Here's a run-through of last week's top 5 most-trafficked stories at CablingInstall.com, as viewed by information and communications technology (ICT) industry professionals involved in all aspects of structured cabling and connectivity deployment.
At October's India Mobile Congress (IMC) 2019, Sterlite Technologies Ltd (STL) unveiled Stellar Fibre, which the company touted as a "universal fiber [that] offers ITU-T G.657.A2 bend insensitivity -- but with a mode field diameter the size of ITU-T G.652.D fiber. Stellar Fibre thus offers bend insensitivity alongside compatibility with legacy fibers," explained STL.
Anixter says it will seek superior offers to the one from private investment firm Clayton, Dubilier and Rice, which has agreed to pay $81 per share and assume debt. Nate Sleeper, a partner at CD&R, commented, “Anixter is an exceptionally well-positioned industrial distributor with leading market positions and differentiated capabilities that deliver strong customer value. We look forward to partnering with the outstanding management team, led by Bill Galvin, on initiatives to grow the business and further strengthen its competitive position, while retaining Anixter’s distinctive culture grounded in operational excellence, innovation, and an unwavering commitment to the company’s employees, customers, and global partners.”
Prysmian Group announced it has made enhancements to its GenSpeed Category 6A cable portfolio. The company now offers GenSpeed 10 MTP and UTP Category 6A cables for riser (CMR) applications, GenSpeed 10 UTP Category 6A cables with indoor/outdoor rating, and Reelex Pull-Pac packaging for its Category 6A products.
TE Connectivity (TE) has introduced its Raychem Cat 7 cables. Constructions are available in 23 AWG solid bare copper and 24 AWG stranded tin coated copper that meet IEC 61156-6 electrical requirements for Category 7 cables. “Our Raychem Cat 7 cables are designed for versatility and performance,” commented Mark Johnstone, product manager for TE’s Aerospace, Defense and Marine division.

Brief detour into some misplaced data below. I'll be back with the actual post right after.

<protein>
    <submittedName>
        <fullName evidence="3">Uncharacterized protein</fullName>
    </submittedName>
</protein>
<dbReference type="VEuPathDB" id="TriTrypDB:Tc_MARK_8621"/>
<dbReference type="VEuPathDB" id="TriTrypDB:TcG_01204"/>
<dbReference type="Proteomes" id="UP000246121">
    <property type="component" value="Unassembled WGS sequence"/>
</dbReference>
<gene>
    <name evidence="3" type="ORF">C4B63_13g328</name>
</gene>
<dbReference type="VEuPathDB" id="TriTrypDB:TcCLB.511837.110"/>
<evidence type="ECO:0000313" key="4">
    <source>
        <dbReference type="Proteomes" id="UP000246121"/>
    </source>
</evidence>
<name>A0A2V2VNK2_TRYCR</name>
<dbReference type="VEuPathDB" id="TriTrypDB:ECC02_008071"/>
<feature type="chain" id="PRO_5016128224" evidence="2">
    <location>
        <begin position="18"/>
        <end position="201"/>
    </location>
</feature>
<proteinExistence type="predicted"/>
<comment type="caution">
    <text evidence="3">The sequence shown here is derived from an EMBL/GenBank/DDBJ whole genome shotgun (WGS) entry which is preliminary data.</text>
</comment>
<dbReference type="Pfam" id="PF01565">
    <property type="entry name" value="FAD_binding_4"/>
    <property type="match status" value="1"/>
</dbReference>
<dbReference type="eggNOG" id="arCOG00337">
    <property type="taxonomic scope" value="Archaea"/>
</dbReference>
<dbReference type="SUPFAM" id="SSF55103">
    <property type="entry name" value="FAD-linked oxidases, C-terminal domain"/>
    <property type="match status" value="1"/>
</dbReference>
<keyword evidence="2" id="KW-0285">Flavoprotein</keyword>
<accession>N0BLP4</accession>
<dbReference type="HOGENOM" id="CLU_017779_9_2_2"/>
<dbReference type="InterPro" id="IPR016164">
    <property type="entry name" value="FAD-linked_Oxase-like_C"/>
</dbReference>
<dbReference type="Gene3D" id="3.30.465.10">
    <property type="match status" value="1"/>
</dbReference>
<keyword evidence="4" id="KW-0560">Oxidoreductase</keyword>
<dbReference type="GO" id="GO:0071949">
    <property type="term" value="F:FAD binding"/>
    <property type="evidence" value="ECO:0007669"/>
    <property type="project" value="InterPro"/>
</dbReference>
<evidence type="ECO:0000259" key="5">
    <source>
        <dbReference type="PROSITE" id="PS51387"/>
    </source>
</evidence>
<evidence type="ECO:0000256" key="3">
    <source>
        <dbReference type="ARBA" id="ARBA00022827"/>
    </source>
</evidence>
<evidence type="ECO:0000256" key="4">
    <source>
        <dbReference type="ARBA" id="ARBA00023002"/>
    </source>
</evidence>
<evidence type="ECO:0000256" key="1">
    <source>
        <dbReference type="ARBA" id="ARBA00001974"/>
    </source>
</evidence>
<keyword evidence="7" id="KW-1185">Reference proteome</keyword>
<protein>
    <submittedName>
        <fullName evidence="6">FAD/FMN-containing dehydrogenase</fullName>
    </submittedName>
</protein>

The challenges of migrating optical networks to 400G -- it could be a bumpy transition for early adopters
By KOBY RESHEF, PacketLight Networks -- The telecom industry is anxiously awaiting the benefits that 400G capacity will bring to existing and future fiber network deployments. Nearly every business is leveraging the latest in digital offerings to remain competitive in their respective markets, which exponentially increases the amount of data transported across the network. 400G is certainly the answer to these increasing data demands, at least in the present, but there will be an initial struggle on the network backbone in supporting these initiatives and fulfilling the promise of higher-capacity transport. For 400G is not a natural extension to existing network infrastructure, and requires taking into account new restrictions and a redesign of the optical network infrastructure.